Olympic Reflections – OpEd – Eurasia Review
Consistent with its cultural and geopolitical biases, the Western mass media have selective blinders when it comes to criticizing the International Olympic Committee (IOC). Within this prism, the interference of the IOC in Belarusian athletics (athletics) personnel and the investigation declared on Russian state television is quite acceptable.
This latest case concerns the mocking comments directed at some Western LGBTQ athletes. By comparison, there is no big call to investigate (to put it rhetorically) US state-sponsored people like Travis Tygart and Lilly King making deceptive negative remarks against Russian athletes.
The aforementioned Belarusian situation involves the treatment of disgruntled sprinter Krystsina Tsimanouskaya, who openly complained about being selected for a relay team – followed by her being sent home. Subsequently, she claimed political suppression, which made her the first world title (not just sports) on the BBC, for at least an entire day, if not longer.
Before Tsimanouskaya was sent home, her complaint was about a coaching decision, as well as a claim that Belarusian athletics is not well managed. There are many coaches in the world who would not appreciate such a manner – arguing that it was damaging team morale.
In the meantime, how many Belarusian Olympic athletes have shown solidarity with Tsimanouskaya? How many of them fled Belarus? Belarus with obvious human rights problems does not by default make it a real political dissident.
I remember the nonsense written about Artemii Panarin, supposedly threatened by the Russian government for his political views. To date, there has been no such scenario. Since Panarin’s stated political comments, the greatest threat to him appears to have occurred when he underwent a crude body check in an NHL game, in the United States, by a non-Russian player.
You Olympic historians will remember German long jumper Lutz Long congratulating Jesse Owens after their competition at the 1936 Summer Olympics in Berlin. Apparently, Long suffered no reprisals from the Nazi government.
In a spirit of sportsmanship, the Ukrainian Yaroslava Mahuchikh, bronze medalist at the Olympic Games in Tokyo, hugged her Russian rival, Mariya Lasitskene, who won gold. This scene was a bit too much for extremist nationalists linked to the Kiev regime, who openly criticized Mahuchikh. This criticism concerns the many Ukrainian citizens, who have family and close friends in Russia, without having an anti-Russian outlook. An IOC investigation on this subject?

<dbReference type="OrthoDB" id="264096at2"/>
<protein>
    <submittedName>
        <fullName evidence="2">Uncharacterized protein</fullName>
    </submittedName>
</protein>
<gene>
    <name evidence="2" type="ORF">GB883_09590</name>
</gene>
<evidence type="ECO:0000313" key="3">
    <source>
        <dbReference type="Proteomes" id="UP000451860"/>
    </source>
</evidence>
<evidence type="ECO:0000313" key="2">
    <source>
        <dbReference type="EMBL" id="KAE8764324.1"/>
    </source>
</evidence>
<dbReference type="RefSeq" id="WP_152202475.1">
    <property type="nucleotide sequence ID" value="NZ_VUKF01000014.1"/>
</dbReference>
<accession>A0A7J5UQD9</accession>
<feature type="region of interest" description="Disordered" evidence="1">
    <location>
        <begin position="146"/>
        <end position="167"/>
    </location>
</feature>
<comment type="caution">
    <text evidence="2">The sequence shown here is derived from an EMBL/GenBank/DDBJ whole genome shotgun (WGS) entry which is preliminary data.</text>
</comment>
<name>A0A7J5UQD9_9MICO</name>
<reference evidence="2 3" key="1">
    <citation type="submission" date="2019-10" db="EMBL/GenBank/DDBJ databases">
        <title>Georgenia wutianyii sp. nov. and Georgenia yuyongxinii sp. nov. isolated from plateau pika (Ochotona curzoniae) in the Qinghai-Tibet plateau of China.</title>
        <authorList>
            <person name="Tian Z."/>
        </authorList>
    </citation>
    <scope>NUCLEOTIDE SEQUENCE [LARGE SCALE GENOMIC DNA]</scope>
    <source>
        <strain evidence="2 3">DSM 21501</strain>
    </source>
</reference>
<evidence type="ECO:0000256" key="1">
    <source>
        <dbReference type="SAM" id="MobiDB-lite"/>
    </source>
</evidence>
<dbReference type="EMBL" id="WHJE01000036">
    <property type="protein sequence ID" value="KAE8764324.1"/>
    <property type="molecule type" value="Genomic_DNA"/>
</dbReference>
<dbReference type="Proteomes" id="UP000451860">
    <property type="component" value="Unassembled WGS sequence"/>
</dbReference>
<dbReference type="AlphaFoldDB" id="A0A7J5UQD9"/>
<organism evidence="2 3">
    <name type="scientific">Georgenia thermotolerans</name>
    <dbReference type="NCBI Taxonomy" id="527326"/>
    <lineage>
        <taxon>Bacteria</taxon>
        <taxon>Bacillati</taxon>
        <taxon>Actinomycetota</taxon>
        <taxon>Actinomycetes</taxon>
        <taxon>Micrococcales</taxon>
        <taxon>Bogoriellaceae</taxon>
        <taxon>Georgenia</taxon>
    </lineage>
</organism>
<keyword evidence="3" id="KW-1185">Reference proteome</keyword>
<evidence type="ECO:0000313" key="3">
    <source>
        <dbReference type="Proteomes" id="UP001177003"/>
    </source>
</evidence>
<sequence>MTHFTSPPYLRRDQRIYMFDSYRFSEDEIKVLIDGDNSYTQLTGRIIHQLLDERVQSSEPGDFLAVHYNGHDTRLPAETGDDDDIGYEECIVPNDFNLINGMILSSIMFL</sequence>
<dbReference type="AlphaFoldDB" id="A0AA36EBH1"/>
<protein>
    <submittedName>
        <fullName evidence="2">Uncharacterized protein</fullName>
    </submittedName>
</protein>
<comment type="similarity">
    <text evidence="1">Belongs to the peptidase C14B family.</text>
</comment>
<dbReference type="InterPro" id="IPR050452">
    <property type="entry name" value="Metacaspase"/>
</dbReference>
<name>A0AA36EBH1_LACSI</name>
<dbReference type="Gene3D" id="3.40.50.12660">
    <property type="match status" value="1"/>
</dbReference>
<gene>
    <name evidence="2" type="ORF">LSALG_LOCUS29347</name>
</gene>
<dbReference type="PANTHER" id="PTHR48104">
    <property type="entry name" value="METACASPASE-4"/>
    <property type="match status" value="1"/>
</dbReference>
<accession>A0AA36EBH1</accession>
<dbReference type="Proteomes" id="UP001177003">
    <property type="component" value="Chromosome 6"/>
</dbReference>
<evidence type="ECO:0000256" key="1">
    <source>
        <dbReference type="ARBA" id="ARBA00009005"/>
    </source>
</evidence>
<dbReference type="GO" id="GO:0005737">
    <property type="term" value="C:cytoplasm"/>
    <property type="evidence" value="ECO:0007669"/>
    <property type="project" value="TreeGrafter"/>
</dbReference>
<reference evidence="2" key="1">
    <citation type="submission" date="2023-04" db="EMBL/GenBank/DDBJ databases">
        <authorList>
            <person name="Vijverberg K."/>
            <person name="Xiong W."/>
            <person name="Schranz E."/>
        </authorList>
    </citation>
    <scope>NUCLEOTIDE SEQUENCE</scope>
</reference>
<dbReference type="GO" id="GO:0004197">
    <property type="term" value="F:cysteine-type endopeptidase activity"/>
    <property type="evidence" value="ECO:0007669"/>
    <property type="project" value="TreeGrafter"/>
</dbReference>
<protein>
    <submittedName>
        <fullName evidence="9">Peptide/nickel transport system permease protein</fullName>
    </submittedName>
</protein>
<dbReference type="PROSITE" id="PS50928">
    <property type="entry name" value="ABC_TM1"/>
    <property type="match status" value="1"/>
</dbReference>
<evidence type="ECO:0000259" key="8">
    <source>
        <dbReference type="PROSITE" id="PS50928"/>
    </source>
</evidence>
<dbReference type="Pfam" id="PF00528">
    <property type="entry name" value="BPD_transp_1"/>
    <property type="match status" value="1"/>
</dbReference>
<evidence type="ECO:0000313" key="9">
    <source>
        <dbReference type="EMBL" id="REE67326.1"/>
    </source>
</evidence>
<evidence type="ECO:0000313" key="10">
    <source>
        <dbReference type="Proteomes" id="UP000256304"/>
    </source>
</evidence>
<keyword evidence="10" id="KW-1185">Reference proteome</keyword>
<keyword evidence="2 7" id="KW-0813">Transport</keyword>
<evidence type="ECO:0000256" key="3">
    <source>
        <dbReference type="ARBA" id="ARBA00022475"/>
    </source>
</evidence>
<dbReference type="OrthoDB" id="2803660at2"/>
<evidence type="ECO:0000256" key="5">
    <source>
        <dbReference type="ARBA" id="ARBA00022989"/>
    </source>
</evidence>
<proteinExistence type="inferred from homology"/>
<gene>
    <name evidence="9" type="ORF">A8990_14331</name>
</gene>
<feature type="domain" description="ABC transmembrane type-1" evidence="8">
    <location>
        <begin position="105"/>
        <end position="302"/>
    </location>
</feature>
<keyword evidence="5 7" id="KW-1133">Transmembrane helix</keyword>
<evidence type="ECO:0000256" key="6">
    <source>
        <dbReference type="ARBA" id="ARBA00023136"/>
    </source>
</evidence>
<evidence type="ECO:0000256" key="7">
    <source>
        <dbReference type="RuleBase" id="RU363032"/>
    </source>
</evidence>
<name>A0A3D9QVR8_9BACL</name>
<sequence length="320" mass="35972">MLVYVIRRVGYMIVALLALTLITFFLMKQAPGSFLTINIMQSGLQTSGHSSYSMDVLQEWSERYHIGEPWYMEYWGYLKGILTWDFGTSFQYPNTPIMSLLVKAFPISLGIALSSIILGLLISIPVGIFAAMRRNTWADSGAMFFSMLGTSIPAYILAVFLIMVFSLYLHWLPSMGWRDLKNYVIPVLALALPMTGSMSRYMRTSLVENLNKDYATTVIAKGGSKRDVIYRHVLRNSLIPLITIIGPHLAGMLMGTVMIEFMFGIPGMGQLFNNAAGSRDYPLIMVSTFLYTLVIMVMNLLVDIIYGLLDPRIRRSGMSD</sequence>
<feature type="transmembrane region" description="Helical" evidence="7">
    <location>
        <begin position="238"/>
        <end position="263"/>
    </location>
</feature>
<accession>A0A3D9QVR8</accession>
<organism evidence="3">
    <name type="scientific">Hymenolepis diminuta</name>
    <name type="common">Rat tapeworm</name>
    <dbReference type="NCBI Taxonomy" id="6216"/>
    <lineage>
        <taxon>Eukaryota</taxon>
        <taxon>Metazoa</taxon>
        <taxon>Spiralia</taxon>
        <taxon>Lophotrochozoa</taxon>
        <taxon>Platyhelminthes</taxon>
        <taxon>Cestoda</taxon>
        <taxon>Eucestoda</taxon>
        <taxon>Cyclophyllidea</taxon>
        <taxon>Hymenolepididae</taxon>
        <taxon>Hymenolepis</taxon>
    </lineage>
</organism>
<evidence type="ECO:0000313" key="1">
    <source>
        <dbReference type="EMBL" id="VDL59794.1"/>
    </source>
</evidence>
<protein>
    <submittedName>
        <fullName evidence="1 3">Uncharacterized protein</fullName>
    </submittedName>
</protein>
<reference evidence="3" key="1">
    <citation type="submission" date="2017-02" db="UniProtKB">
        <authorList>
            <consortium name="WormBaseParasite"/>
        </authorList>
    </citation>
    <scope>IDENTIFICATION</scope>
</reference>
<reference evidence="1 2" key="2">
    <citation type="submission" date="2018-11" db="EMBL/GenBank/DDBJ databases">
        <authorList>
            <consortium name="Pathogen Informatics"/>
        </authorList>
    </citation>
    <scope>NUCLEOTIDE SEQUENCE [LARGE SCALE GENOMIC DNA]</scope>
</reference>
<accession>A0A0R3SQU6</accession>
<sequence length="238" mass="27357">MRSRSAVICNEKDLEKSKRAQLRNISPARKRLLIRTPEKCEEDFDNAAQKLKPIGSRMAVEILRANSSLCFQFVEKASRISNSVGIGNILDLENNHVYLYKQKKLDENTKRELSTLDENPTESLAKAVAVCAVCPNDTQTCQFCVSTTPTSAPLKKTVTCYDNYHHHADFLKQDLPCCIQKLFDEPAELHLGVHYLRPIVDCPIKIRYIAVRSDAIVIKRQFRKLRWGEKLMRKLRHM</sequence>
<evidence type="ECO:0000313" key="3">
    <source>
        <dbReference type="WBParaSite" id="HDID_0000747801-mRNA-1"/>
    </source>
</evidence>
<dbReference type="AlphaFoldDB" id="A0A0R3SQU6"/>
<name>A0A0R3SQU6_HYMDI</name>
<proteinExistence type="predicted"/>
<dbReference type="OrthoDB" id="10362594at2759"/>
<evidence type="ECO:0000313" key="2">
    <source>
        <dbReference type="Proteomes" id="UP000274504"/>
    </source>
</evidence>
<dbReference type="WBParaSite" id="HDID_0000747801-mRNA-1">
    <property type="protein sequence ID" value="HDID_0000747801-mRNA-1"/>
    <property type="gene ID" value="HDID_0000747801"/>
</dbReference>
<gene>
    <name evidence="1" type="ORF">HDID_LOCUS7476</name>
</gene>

In Tokyo, the individual all-around rhythmic gymnastics competition was turned upside down, with Israeli Linoy Ashram winning gold against favorite Dina Averina. In Russia, the judgment of this event was the subject of strong criticism, pointing out that the Ashram made notable errors in its routine. On the other hand, some say that the Ashram carried out the most difficult program. Russia protested against the decision to no avail.
Russia has a valid Olympic precedent to expect a review. At the 2002 Olympic Winter Games in Salt Lake City, Canada’s leading pairs figure skating team won a joint gold after North American media complained about its initial second place finish. In question, the leading Russian pair had a snafu, while performing the most difficult program.
My last post on the Tokyo Olympics took this response extracted and slightly edited (without distorting anything) from someone in Russia:
I am a patriot of my country. I don’t like a lot of things inside the country. But in which country is everything going well? It is particularly unfortunate that Russia does not know how to professionally deal with disinformation in foreign media. Russia must learn to defend itself and to attack in the media. Your help is enormous. Thank you. I hope that many will change their negative perception of Russia.
In the West, it is fashionable to present the Russians as cheaters. The relative lack of outrage at James Clapper’s bigoted anti-Russian remark comes to mind. A few years ago, there was an advertisement running in the United States, involving the anti-Russian extraordinary Bela Karolyi, frustrated at the sight of a Russian judge represented.
In order to maintain neutrality as much as possible in major international competitions, it is common not to have referee officials in matches involving their country. Regarding neutrality, the World Anti-Doping Agency is headed by a Pole, Witold Banka, displaying an anti-Russian bias. Ditto for the British head of World Athletics (athletics) Sebastian Coe. The almost total ban on Russian athletes from athletics at the Rio 2016 Summer Olympics and the ten Russians’ quota in the sport in Tokyo have benefited Poland and Britain, in conjunction with an anti -Russian dominant in these two countries.
Michel Averko is a New York-based independent foreign policy analyst and media critic. This article was originally placed at the Foundation for Strategic Culture on August 10.